Rashtriya Kishor Swasthya Karyakam
The Union Ministry of Health and Family Welfare (MoHFW) has launched Rashtriya Kishor Swasthya Karyakam (RKSK) to address the health problems of adolescents in a comprehensive manner. RKSK has been introduced under the National Rural Health Mission.
- RKSK is based on the fact that Adolescence is the most important stage of the life cycle for health interventions
- Adolescents aged 10 to 19 years constitute about one-fifth of India’s population and young people (aged 10-24 years) about one-third of the population. The large and increasing share of adolescents and youth in India’s population can translate into a demographic dividend only if policies and programmes focus on the health and wellbeing of this 243 million strong, yet very vulnerable adolescent population.
Eight years ago, the same ministry had launched an Adolescent Reproductive and Sexual Health (ARSH) programme. This programme was mainly aimed at improving sexual and reproductive health of the adolescents. Since the programme did not look beyond reproductive health, this new programme has been crafted, so that it may bring into new dimensions such as mental health, nutrition, substance misuse, gender based violence and non-communicable diseases. Thus, the new scheme includes the six key focus areas as follows:
- Sexual and reproductive health
- Nutrition, injuries and violence (including gender-based violence)
- Non-communicable diseases
- Mental health
- Substance abuse.
The Rs. 250 Crore RKSK targets adolescents; defined as children between 10 and 19 years of age; boys and girls; rural and urban; poor and affluent; married or unmarried; in school or out of school. According to census 2011, around 243 million or 21% of India’s population are covered in this target group. This broad definition will lead to coverage of adolescents across the socio-economic spectrum and across all regions.
The programme emphasis six ‘Cs”- coverage, content, communication, counselling, clinics and convergence. The programme introduces community based interventions through peer educators, and is strengthened by collaborations with other Ministries and State governments, and knowledge partners. The programme is an effort to move away from a ‘doctor-driven’ effort towards a holistic and participative programme. It recognizes that all adolescents need attention even before the occurrence of any disease or problem, in order to make informed decisions and choices.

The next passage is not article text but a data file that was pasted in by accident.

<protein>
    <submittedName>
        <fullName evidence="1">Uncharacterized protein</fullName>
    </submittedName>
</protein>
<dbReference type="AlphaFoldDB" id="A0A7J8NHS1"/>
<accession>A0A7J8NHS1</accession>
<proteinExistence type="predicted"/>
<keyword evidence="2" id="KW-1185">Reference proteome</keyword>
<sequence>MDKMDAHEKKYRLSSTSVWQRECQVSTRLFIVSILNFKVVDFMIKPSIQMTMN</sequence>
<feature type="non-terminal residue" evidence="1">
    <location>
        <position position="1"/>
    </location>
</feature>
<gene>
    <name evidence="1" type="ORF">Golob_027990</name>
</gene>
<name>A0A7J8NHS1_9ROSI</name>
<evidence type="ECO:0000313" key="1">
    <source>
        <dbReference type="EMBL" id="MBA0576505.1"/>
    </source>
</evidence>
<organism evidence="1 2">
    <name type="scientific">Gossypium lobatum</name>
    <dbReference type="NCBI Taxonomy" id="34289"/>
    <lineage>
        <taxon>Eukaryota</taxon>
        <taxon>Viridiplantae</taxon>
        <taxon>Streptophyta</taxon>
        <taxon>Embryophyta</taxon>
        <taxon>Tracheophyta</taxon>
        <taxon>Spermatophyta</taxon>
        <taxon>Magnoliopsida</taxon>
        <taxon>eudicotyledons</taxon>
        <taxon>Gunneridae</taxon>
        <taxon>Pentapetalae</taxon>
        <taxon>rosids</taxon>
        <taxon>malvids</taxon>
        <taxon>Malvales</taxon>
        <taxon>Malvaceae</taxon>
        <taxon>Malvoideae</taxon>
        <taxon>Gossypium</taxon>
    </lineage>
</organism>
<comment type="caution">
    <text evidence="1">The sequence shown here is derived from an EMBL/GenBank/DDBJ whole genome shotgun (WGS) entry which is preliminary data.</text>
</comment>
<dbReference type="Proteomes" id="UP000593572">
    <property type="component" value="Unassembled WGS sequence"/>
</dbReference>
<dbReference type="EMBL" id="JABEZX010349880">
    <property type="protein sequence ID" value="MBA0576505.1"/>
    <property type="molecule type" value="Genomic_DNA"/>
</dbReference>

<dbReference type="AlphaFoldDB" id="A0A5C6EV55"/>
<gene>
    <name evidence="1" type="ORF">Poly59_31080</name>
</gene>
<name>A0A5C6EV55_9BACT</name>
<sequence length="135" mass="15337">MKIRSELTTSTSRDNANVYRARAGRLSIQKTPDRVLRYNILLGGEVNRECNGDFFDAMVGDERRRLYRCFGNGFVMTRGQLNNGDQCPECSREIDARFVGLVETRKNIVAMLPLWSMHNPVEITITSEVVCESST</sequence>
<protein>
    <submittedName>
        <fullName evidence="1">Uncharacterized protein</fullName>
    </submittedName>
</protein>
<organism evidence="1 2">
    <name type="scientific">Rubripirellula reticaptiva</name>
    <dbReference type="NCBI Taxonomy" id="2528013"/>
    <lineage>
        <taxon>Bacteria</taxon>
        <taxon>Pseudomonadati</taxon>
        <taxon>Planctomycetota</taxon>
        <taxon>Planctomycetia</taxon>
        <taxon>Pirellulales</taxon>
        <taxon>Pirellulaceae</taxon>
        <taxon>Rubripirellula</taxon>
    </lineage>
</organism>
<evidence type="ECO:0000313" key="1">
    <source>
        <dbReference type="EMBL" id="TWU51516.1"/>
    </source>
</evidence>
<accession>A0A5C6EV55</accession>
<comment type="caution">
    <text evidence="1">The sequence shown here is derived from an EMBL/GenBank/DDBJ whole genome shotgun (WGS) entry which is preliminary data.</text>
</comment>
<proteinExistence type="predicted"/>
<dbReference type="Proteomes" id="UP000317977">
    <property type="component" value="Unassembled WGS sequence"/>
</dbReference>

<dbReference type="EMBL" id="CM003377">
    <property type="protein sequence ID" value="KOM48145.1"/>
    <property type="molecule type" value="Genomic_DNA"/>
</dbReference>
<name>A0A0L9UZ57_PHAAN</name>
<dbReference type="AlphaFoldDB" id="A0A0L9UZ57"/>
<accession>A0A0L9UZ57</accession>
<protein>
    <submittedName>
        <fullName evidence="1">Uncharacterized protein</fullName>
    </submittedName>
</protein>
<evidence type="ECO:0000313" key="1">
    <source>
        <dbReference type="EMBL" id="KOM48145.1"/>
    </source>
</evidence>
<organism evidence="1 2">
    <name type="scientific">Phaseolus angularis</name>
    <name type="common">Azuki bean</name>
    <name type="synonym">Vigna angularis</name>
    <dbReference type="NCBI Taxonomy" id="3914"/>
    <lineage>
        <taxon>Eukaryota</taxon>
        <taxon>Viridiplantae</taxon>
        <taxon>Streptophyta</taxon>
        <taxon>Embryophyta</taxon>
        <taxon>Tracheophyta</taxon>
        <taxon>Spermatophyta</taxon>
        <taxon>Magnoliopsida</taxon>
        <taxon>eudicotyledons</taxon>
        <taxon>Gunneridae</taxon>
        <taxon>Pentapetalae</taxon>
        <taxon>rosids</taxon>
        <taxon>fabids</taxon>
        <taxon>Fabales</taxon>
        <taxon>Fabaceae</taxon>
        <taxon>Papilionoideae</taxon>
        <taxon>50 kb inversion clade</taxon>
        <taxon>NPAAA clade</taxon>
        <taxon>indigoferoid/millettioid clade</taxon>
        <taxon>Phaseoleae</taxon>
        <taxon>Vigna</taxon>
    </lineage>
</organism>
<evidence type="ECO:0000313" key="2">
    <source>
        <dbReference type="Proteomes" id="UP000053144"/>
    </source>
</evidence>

The services to adolescents will be delivered through a variety of service delivery points and outreach activities. These service delivery points will be the Primary Health Centres and other service providers such as Auxiliary Nurse Midwives (ANMs), Accredited Social Health Activists (ASHAs), Anganwadi Workers (AWWs), and other such service providers.
Also, the approach of this programme is different as it adopts an “adolescent friendly approach”. This approach means respecting the confidentiality, privacy of the adolescents and providing them services with a non-judgemental and non-discriminatory attitude.
Adolescent Peer Education Programme
Under the RKSK, the GoI has introduced a special programme called “Adolescent Peer Education Programme”. This will facilitate the following things:
- Promote support seeking among adolescents from the trained peers
- Reduce the fear and shame among adolescents to ask for information and tell about their health problems
These peer educators will be trained adolescents between 15 and 19 years of age, from the community itself. They will be selected by ASHA and will be the most important link between adolescents in the community and service providers for the success of RKSK.
Reasons for focus on Adolescent health
One of the primary reasons for this new focus on adolescent health is due to recognition of the fact that maternal and child health outcomes will never be fulfilled unless attention is paid to adolescent health. Also, if India wants to reap the much celebrated demographic dividend, it has to improve the health of its present adolescent population, who will form a bulk of its demography in future years. Further, a multitude of lifestyle and behaviour related disorders such as substance abuse, mental disorders, gender based violence, physical inactivity are starting to afflict people in this age group and are also becoming a major cause of mortality.